Police say that two young people are now facing charges in connection with a stabbing at Scarborough Town Centre on Tuesday night.
It happened at around 6:30 p.m. during an altercation between two groups of people inside the mall.
Police initially said that three people were stabbed, however in a news release issued on Wednesday they clarified that there were only two victims with stab wounds – a 19-year-old man and a 20-year-old man.
They said that both were taken to hospital in serious condition.
The two suspects fled the mall following the stabbing but were arrested a short time later, according to police.
A 14-year-old boy is now charged with three offences, including assault with a weapon. The other suspect is a 16-year-old boy. Police say that he is charged with six offences, including assault with a weapon and use of an imitation firearm in the commission of an offence.
The stabbing was just the latest violent incident involving young people in the GTA this week.
There was also another stabbing on the grounds of a Mississauga secondary school on Tuesday afternoon, which injured two people. A 15-year-old male has been arrested in connection with that incident.
Meanwhile, on Monday afternoon a student was also stabbed outside Birchmount Collegiate Institute in Scarborough. Police continue to look for three suspects in that incident, which occurred just after the afternoon bell.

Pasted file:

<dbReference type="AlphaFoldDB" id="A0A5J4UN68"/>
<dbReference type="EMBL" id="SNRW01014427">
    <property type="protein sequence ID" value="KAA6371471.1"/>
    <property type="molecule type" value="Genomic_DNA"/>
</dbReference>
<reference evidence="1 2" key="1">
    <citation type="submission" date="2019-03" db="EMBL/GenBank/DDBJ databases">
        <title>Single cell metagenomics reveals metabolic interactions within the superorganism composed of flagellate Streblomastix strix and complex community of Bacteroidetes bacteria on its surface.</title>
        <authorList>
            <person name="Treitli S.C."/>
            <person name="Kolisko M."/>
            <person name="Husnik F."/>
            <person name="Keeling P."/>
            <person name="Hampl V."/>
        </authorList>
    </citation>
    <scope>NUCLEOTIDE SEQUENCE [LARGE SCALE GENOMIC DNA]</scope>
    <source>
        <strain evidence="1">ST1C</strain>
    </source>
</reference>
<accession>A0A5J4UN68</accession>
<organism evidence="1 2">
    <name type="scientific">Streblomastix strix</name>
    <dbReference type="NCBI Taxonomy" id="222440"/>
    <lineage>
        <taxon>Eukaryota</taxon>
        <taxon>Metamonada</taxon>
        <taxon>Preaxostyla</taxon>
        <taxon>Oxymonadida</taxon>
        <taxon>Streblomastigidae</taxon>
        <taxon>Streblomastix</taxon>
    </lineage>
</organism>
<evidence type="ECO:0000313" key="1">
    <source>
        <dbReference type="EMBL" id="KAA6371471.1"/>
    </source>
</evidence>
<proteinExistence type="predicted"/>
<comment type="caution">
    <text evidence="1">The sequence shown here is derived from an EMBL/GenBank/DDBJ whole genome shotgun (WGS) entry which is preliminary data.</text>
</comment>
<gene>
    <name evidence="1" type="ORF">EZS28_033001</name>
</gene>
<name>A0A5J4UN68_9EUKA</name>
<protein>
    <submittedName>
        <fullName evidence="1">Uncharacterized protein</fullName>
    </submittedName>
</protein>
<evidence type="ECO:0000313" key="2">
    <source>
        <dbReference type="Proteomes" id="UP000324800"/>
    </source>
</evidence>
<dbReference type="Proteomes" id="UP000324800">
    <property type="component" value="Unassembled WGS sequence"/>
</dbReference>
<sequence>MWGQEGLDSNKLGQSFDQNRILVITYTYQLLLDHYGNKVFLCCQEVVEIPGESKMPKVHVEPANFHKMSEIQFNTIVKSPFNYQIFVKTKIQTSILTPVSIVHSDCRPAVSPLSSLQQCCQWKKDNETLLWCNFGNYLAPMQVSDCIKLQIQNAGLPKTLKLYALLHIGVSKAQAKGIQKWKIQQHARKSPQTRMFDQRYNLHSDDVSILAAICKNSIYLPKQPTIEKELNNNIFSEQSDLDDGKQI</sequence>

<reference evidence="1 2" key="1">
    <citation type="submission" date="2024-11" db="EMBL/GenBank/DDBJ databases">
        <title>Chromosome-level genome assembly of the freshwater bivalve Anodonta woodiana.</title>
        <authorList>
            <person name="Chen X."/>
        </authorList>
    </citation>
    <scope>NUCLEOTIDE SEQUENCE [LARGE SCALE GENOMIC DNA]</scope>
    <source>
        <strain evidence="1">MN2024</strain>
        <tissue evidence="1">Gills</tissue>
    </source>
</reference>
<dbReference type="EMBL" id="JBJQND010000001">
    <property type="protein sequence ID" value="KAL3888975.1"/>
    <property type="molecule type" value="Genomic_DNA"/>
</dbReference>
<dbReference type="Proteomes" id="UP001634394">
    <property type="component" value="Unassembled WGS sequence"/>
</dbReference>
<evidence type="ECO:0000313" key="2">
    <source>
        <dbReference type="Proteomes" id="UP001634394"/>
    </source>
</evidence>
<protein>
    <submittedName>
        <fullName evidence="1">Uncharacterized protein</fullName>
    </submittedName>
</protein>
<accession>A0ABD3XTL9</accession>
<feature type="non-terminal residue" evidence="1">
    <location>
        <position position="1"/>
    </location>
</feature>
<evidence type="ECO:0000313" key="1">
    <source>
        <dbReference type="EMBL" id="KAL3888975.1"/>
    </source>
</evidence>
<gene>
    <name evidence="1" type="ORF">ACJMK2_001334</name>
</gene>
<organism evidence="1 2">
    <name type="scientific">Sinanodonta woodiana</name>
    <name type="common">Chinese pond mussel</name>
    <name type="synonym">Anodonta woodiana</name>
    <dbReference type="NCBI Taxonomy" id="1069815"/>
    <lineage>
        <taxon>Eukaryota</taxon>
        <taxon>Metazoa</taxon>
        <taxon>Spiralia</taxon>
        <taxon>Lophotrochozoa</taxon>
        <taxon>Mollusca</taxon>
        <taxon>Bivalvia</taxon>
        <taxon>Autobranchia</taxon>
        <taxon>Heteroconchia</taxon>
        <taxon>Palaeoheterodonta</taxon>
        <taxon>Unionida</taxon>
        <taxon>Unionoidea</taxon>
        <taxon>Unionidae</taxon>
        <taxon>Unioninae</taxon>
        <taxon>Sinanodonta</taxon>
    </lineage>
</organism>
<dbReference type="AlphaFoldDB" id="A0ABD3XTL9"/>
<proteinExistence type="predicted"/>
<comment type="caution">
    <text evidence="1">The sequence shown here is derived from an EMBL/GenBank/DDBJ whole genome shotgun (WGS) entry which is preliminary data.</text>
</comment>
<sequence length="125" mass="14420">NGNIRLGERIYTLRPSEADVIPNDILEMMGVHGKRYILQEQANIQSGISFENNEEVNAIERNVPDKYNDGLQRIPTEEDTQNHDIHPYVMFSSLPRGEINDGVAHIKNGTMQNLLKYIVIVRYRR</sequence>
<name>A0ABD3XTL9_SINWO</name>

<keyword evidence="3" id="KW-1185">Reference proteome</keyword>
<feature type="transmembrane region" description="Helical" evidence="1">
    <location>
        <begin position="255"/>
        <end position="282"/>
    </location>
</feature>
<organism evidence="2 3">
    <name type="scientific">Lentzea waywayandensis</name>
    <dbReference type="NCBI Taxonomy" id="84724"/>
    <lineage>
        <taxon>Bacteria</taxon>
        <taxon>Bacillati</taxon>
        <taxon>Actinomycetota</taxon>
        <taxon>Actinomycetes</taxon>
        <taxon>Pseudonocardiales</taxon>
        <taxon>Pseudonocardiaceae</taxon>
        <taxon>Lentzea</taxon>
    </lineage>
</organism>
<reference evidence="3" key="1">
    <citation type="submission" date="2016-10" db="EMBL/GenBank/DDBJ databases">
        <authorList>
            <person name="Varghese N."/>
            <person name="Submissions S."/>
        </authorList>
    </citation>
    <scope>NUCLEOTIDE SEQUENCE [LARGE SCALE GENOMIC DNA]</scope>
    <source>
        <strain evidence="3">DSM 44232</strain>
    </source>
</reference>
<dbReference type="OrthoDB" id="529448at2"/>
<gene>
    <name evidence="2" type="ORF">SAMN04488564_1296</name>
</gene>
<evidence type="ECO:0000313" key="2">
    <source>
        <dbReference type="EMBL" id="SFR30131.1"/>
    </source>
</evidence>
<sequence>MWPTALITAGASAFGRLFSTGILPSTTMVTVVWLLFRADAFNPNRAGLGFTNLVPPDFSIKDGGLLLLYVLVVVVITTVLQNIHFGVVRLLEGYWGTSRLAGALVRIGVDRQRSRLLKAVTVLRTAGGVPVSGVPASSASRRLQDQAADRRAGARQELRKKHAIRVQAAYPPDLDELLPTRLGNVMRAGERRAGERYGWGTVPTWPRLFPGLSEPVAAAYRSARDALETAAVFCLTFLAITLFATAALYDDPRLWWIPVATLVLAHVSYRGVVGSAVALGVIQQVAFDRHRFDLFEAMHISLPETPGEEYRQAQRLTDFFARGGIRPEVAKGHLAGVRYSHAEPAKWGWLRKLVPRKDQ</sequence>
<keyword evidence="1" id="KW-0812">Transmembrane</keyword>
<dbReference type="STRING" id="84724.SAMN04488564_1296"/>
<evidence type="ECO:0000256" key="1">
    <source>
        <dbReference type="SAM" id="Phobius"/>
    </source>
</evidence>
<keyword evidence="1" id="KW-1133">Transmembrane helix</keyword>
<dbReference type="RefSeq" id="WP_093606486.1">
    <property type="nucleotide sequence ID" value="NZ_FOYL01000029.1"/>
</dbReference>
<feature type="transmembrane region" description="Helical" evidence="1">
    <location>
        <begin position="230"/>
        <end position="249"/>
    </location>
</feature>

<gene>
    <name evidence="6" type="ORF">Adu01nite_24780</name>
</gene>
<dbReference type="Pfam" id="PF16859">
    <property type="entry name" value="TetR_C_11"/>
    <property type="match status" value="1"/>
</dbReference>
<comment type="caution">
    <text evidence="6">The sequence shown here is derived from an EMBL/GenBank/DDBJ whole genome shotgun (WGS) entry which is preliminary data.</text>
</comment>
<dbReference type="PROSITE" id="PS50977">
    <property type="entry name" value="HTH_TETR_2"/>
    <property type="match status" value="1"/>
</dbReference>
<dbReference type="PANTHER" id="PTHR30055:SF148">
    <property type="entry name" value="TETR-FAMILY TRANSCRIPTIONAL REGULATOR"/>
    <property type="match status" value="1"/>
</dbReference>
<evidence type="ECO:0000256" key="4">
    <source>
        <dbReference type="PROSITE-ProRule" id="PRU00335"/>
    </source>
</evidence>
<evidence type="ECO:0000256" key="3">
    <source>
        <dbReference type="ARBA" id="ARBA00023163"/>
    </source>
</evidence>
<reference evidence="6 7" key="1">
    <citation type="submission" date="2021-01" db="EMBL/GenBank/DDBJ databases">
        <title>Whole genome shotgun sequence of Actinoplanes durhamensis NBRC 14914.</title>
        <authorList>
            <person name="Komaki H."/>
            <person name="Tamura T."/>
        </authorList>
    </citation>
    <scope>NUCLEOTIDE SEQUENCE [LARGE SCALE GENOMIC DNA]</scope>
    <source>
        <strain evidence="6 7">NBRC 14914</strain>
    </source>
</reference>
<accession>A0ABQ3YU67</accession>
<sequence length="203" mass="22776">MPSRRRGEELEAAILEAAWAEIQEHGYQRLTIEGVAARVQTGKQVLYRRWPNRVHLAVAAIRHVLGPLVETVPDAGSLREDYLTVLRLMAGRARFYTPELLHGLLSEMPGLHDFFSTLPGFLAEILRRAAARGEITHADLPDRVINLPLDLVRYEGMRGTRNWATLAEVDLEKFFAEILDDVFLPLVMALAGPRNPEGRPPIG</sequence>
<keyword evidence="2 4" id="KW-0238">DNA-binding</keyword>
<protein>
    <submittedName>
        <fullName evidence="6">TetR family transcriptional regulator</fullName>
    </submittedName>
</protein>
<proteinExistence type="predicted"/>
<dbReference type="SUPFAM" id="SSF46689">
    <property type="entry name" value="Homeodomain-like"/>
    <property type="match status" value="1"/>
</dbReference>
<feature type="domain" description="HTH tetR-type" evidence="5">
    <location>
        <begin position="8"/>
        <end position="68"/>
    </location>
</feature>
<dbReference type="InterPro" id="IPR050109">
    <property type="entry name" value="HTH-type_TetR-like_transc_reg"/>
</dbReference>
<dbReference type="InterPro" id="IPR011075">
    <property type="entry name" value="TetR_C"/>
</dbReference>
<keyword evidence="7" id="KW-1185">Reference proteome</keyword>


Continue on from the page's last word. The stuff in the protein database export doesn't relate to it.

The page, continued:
Asked about the spate of incidents during a news conference on Wednesday, Mayor John Tory said they are “deeply troubling.”
“The trend line, I don’t think it is an epidemic, but I also don’t think it’s encouraging to see the number of these kinds of incidents that are randomly happening in places like schoolyards and shopping malls,” he said. “There were days gone by where yes you’d have the odd exchange go on in the schoolyard between students but now it seems that it is not entirely unusual for a knife to be pulled as part of those exchanges.”
Tory told reporters that he has spoken with Police Chief James Ramer about the number of violent incidents involving young people in the past and has been assured that they are, on the whole, “random” incidents that are not connected to one another.
But he said that the violence does speak to a broader problem and underscores the need for investments aimed at addressing the root causes of youth violence.
“Even when they’re random, separate incidents it is indicative of a problem that exists with that particular age group and you’d have to ask yourself the question of what would cause somebody in that age group to be carrying a knife to begin with or an edged weapon,” he said. “I just think that moreso than saying ‘well, we need more police to be around school yards or we need tougher laws on the possession of a knife’ what we’ve got to get at is how do we invest in kids and families generally, including through the health system and mental health system to try to stop this kind of behavior from happening again.”
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